In Planning Reform in Queensland: The first instalment, published on 20 September 2012, we touched on proposed reforms to the Planning and Environment Court’s power to award costs, noting that the Sustainable Planning and Other Legislation Amendment Bill 2012, as it then stood, proposed to alter the costs rules so that costs would “follow the event”. We went on to say that:

“… the altered cost powers of the Court will undoubtedly make it riskier for developers to engage in litigation in the Court. The prospect of paying three sets of costs, rather than one, increases the financial risks and will cause parties to carefully evaluate the strength of their case before commencing proceedings, or taking them past the ADR steps. The new cost powers will undoubtedly change the way planning cases are run, and will put increased emphasis on the effective use of ADR processes.”

The clauses of the Bill relating to cost powers were amended in committee by the Queensland Parliament, and the Sustainable Planning and Other Legislation Amendment Act (No. 2) 2012 (SPOLAA) has been passed with some significant changes, in particular removal of the provision that costs “follow the event” unless the Court orders otherwise. The SPOLAA was assented to on 22 November 2012 and the new costs powers came into effect on that date. The changes to the Bill were the result of a substantial body of submissions to the committee that the costs rules as proposed unduly restricted the Court’s discretion.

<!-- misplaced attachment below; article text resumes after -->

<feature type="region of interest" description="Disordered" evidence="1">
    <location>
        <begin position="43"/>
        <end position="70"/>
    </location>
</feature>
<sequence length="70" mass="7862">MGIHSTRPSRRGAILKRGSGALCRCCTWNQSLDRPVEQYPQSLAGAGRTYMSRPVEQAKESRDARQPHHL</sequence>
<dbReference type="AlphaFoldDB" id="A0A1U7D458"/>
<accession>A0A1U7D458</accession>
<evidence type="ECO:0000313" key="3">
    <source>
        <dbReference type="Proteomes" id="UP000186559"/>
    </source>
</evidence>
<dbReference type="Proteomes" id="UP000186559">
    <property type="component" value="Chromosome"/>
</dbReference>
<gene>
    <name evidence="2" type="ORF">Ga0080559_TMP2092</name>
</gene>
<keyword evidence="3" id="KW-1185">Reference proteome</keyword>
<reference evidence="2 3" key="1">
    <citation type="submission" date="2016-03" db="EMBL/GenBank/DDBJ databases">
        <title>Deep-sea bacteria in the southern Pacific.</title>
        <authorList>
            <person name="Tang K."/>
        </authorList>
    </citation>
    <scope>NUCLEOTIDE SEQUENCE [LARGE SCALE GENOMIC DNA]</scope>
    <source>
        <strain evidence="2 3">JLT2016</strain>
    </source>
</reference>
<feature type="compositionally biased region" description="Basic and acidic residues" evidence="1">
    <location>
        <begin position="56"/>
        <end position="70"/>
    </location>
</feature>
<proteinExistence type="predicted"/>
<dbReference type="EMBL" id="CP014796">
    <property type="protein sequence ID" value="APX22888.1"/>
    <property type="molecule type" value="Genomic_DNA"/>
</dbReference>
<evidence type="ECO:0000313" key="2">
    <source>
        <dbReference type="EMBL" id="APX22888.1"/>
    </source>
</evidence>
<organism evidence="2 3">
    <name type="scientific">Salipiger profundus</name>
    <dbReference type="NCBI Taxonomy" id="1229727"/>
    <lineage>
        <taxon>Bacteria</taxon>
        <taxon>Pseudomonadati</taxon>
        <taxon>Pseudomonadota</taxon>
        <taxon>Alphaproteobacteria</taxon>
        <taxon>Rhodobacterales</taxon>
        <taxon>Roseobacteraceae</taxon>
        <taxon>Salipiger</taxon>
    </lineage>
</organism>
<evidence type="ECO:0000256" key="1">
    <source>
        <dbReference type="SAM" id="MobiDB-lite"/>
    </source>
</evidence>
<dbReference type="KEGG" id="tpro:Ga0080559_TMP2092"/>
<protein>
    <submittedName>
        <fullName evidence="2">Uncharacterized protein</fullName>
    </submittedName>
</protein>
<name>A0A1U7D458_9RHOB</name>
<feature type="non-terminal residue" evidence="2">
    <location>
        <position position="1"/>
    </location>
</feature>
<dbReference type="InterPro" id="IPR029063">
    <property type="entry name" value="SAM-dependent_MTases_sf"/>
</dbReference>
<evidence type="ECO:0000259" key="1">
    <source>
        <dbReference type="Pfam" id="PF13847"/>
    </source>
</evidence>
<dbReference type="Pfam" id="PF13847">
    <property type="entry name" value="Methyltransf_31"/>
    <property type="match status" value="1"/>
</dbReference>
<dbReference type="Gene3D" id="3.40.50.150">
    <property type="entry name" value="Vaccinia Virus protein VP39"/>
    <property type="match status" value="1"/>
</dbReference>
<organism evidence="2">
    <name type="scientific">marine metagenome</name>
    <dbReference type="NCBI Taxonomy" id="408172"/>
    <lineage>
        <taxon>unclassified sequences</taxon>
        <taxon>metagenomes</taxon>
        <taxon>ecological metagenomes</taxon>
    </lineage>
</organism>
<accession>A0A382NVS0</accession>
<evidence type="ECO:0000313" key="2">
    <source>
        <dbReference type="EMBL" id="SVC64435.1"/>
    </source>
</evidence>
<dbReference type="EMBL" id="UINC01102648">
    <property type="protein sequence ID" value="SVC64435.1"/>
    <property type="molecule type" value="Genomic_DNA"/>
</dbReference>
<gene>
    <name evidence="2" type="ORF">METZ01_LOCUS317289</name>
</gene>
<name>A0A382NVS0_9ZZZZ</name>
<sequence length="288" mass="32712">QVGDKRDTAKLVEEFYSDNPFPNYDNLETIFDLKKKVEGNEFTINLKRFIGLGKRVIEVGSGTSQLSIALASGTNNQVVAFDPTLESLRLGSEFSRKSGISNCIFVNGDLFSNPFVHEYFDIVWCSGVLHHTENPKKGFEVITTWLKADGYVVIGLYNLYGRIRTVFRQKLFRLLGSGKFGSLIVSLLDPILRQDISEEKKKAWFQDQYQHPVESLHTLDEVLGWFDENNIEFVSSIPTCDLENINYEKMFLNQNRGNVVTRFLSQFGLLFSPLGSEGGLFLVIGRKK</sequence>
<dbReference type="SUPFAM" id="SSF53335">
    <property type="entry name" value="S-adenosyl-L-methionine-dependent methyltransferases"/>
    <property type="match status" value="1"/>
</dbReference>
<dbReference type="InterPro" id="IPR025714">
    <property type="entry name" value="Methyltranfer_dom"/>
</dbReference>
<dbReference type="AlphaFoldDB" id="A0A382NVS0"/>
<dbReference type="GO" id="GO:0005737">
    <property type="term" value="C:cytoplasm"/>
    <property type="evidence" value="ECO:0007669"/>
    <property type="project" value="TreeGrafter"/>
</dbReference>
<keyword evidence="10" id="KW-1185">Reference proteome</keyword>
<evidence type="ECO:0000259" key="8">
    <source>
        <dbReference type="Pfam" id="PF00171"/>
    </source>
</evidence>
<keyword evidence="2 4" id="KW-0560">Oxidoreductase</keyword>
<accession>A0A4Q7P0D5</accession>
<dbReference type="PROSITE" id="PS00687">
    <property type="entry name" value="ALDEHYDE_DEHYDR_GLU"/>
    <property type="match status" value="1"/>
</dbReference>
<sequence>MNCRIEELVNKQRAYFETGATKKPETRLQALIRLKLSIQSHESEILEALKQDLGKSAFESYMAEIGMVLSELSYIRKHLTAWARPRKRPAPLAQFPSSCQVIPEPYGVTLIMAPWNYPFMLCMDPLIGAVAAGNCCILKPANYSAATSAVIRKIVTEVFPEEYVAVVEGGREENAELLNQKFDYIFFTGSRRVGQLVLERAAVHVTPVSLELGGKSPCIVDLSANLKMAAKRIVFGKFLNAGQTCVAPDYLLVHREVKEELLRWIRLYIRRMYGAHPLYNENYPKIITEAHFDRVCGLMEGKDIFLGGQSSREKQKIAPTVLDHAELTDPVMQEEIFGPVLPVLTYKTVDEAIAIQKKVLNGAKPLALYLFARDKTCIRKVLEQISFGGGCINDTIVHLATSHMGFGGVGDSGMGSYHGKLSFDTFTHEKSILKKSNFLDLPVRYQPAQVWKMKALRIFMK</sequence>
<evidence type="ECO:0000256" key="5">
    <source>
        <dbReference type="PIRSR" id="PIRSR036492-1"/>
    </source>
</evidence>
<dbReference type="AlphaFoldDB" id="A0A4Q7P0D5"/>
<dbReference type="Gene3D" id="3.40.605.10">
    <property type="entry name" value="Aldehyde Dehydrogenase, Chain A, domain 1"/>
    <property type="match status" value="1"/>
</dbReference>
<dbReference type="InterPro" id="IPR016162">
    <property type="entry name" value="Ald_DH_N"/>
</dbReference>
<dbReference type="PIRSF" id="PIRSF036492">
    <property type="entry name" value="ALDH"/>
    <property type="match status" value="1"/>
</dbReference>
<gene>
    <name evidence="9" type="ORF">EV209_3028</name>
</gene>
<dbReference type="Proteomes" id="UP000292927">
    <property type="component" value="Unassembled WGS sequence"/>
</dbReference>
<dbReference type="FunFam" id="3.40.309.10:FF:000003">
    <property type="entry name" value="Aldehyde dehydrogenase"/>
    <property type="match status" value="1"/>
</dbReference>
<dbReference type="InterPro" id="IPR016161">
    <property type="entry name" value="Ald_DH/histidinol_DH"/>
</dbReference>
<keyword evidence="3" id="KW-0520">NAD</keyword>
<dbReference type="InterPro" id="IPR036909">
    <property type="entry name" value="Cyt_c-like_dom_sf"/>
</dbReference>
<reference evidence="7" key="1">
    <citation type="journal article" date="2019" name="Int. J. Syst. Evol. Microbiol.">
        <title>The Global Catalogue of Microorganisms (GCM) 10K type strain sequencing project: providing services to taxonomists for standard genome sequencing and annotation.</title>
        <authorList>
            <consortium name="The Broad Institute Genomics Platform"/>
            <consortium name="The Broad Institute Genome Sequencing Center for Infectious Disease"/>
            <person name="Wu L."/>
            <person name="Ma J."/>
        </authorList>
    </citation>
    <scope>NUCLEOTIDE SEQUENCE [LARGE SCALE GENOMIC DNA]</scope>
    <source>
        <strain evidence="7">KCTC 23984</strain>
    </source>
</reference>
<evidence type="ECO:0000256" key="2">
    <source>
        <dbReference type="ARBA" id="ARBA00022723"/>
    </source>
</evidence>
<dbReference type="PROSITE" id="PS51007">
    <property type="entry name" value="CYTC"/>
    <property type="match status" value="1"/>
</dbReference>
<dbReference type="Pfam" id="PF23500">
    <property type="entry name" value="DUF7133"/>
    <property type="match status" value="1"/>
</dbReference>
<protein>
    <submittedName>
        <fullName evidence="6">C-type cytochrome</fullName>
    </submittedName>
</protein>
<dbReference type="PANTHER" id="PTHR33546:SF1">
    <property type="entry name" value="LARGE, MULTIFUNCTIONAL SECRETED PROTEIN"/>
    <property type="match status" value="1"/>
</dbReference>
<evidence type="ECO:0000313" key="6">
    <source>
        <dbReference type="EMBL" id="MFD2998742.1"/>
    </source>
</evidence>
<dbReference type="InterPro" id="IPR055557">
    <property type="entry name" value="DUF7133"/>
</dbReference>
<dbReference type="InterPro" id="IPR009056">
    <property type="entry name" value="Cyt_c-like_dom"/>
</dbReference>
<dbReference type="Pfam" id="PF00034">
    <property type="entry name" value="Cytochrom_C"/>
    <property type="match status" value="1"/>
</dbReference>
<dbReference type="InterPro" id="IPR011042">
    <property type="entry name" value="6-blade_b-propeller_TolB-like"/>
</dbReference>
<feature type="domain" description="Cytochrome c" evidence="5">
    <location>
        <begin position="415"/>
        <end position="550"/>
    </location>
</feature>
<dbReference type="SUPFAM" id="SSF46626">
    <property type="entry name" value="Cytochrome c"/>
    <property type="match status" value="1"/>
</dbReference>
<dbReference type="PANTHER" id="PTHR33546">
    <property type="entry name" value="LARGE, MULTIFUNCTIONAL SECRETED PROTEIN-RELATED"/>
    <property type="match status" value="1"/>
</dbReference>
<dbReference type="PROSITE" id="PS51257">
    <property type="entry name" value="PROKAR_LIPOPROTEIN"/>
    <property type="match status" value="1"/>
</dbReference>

Section 457 of the Sustainable Planning Act 2009 (SPA) now commences with the proposition that:  

“(1) Costs of a proceeding or part of a proceeding, including an application in a proceeding, are in the discretion of the Court.”

The discretion afforded by this provision is a “complete” or “full” discretion.1 Section 457(2) has been amended to include a list of 13 matters to which “the Court may have regard” when making an order for costs. Some of the listed matters reflect considerations relating to the conduct of litigants that have been carried forward from the repealed section 457.  

Then, section 457(3) provides:

“(3) Subsection (2) does not limit the matters to which the Court may have regard in making an order for costs.”

Overall these provisions invest the Court with a general discretion to award costs. The matters mentioned in section 457(2) are not limiting factors. Whether they are relevant in any case will depend on the evidence placed before the Court. The legal landscape for parties either seeking or opposing the making of orders for costs under section 457 will essentially be the same as the one that formerly applied in the Local Government Court in the late 1980s. The inclusion of the list of matters for the Court’s consideration removes the prospect that any one of them might be found to be an irrelevant consideration.

Cases involving conflict with the planning scheme

Section 457(2)(e) allows the Court to consider:  

“(e) if the proceeding is an appeal against a decision on a development application and the Court decides the decision conflicts with a relevant instrument as defined under section 326(2) or 329(2), whether the matters mentioned in section 326(1) or 329(1) have been satisfied.”